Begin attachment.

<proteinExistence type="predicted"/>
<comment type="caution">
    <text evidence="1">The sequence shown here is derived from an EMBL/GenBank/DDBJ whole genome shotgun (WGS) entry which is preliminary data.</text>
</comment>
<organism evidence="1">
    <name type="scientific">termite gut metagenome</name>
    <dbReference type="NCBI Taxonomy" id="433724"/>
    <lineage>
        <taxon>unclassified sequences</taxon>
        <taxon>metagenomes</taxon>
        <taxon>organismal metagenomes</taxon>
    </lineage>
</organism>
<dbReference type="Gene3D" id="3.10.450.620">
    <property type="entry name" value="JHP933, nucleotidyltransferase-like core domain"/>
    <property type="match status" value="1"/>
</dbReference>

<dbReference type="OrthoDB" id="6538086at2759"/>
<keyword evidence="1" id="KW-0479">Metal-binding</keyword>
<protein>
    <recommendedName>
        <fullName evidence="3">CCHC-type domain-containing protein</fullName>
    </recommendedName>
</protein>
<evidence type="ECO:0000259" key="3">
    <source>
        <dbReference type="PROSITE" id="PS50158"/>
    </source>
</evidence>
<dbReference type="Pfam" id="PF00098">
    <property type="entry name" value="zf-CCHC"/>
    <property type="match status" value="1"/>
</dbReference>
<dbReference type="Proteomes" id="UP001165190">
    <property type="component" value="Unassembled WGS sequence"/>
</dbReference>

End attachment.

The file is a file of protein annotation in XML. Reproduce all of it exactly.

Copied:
<proteinExistence type="predicted"/>
<comment type="caution">
    <text evidence="1">The sequence shown here is derived from an EMBL/GenBank/DDBJ whole genome shotgun (WGS) entry which is preliminary data.</text>
</comment>
<organism evidence="1">
    <name type="scientific">termite gut metagenome</name>
    <dbReference type="NCBI Taxonomy" id="433724"/>
    <lineage>
        <taxon>unclassified sequences</taxon>
        <taxon>metagenomes</taxon>
        <taxon>organismal metagenomes</taxon>
    </lineage>
</organism>
<dbReference type="Gene3D" id="3.10.450.620">
    <property type="entry name" value="JHP933, nucleotidyltransferase-like core domain"/>
    <property type="match status" value="1"/>
</dbReference>

<dbReference type="OrthoDB" id="6538086at2759"/>
<keyword evidence="1" id="KW-0479">Metal-binding</keyword>
<protein>
    <recommendedName>
        <fullName evidence="3">CCHC-type domain-containing protein</fullName>
    </recommendedName>
</protein>
<evidence type="ECO:0000259" key="3">
    <source>
        <dbReference type="PROSITE" id="PS50158"/>
    </source>
</evidence>
<dbReference type="Pfam" id="PF00098">
    <property type="entry name" value="zf-CCHC"/>
    <property type="match status" value="1"/>
</dbReference>
<dbReference type="Proteomes" id="UP001165190">
    <property type="component" value="Unassembled WGS sequence"/>
</dbReference>